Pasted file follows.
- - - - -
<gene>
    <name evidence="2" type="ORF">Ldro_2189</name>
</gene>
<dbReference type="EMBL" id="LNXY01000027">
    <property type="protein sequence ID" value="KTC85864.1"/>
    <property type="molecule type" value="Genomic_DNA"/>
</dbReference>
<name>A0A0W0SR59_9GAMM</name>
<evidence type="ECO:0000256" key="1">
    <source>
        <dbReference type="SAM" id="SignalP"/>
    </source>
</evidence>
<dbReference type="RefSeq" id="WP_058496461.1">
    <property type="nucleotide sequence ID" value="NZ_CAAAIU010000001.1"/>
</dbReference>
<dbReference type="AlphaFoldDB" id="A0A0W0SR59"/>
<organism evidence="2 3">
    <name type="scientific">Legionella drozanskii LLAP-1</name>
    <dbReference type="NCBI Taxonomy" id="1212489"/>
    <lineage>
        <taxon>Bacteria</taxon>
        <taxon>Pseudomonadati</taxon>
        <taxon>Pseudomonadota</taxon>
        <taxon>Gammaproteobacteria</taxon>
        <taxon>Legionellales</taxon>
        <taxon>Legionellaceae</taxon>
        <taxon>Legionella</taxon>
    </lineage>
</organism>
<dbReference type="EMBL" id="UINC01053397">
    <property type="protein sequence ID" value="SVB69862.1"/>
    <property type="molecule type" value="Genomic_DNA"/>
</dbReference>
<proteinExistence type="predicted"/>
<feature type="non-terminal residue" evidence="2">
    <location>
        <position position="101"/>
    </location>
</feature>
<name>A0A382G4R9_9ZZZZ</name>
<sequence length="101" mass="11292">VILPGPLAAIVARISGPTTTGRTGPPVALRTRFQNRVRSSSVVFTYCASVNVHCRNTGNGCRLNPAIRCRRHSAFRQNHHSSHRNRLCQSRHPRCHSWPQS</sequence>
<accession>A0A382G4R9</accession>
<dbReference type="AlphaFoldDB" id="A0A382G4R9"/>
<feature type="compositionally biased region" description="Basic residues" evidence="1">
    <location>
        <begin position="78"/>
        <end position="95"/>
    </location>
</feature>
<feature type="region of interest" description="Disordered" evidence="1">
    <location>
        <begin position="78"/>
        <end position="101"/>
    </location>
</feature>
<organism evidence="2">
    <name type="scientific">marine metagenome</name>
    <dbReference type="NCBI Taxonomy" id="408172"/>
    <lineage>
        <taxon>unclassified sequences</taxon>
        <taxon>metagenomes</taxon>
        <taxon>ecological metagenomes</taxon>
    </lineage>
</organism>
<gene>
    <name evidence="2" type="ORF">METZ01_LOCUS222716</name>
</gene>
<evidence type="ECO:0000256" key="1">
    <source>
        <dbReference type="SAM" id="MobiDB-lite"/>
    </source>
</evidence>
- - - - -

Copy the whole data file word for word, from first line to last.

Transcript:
<gene>
    <name evidence="2" type="ORF">Ldro_2189</name>
</gene>
<dbReference type="EMBL" id="LNXY01000027">
    <property type="protein sequence ID" value="KTC85864.1"/>
    <property type="molecule type" value="Genomic_DNA"/>
</dbReference>
<name>A0A0W0SR59_9GAMM</name>
<evidence type="ECO:0000256" key="1">
    <source>
        <dbReference type="SAM" id="SignalP"/>
    </source>
</evidence>
<dbReference type="RefSeq" id="WP_058496461.1">
    <property type="nucleotide sequence ID" value="NZ_CAAAIU010000001.1"/>
</dbReference>
<dbReference type="AlphaFoldDB" id="A0A0W0SR59"/>
<organism evidence="2 3">
    <name type="scientific">Legionella drozanskii LLAP-1</name>
    <dbReference type="NCBI Taxonomy" id="1212489"/>
    <lineage>
        <taxon>Bacteria</taxon>
        <taxon>Pseudomonadati</taxon>
        <taxon>Pseudomonadota</taxon>
        <taxon>Gammaproteobacteria</taxon>
        <taxon>Legionellales</taxon>
        <taxon>Legionellaceae</taxon>
        <taxon>Legionella</taxon>
    </lineage>
</organism>
<dbReference type="EMBL" id="UINC01053397">
    <property type="protein sequence ID" value="SVB69862.1"/>
    <property type="molecule type" value="Genomic_DNA"/>
</dbReference>
<proteinExistence type="predicted"/>
<feature type="non-terminal residue" evidence="2">
    <location>
        <position position="101"/>
    </location>
</feature>
<name>A0A382G4R9_9ZZZZ</name>
<sequence length="101" mass="11292">VILPGPLAAIVARISGPTTTGRTGPPVALRTRFQNRVRSSSVVFTYCASVNVHCRNTGNGCRLNPAIRCRRHSAFRQNHHSSHRNRLCQSRHPRCHSWPQS</sequence>
<accession>A0A382G4R9</accession>
<dbReference type="AlphaFoldDB" id="A0A382G4R9"/>
<feature type="compositionally biased region" description="Basic residues" evidence="1">
    <location>
        <begin position="78"/>
        <end position="95"/>
    </location>
</feature>
<feature type="region of interest" description="Disordered" evidence="1">
    <location>
        <begin position="78"/>
        <end position="101"/>
    </location>
</feature>
<organism evidence="2">
    <name type="scientific">marine metagenome</name>
    <dbReference type="NCBI Taxonomy" id="408172"/>
    <lineage>
        <taxon>unclassified sequences</taxon>
        <taxon>metagenomes</taxon>
        <taxon>ecological metagenomes</taxon>
    </lineage>
</organism>
<gene>
    <name evidence="2" type="ORF">METZ01_LOCUS222716</name>
</gene>
<evidence type="ECO:0000256" key="1">
    <source>
        <dbReference type="SAM" id="MobiDB-lite"/>
    </source>
</evidence>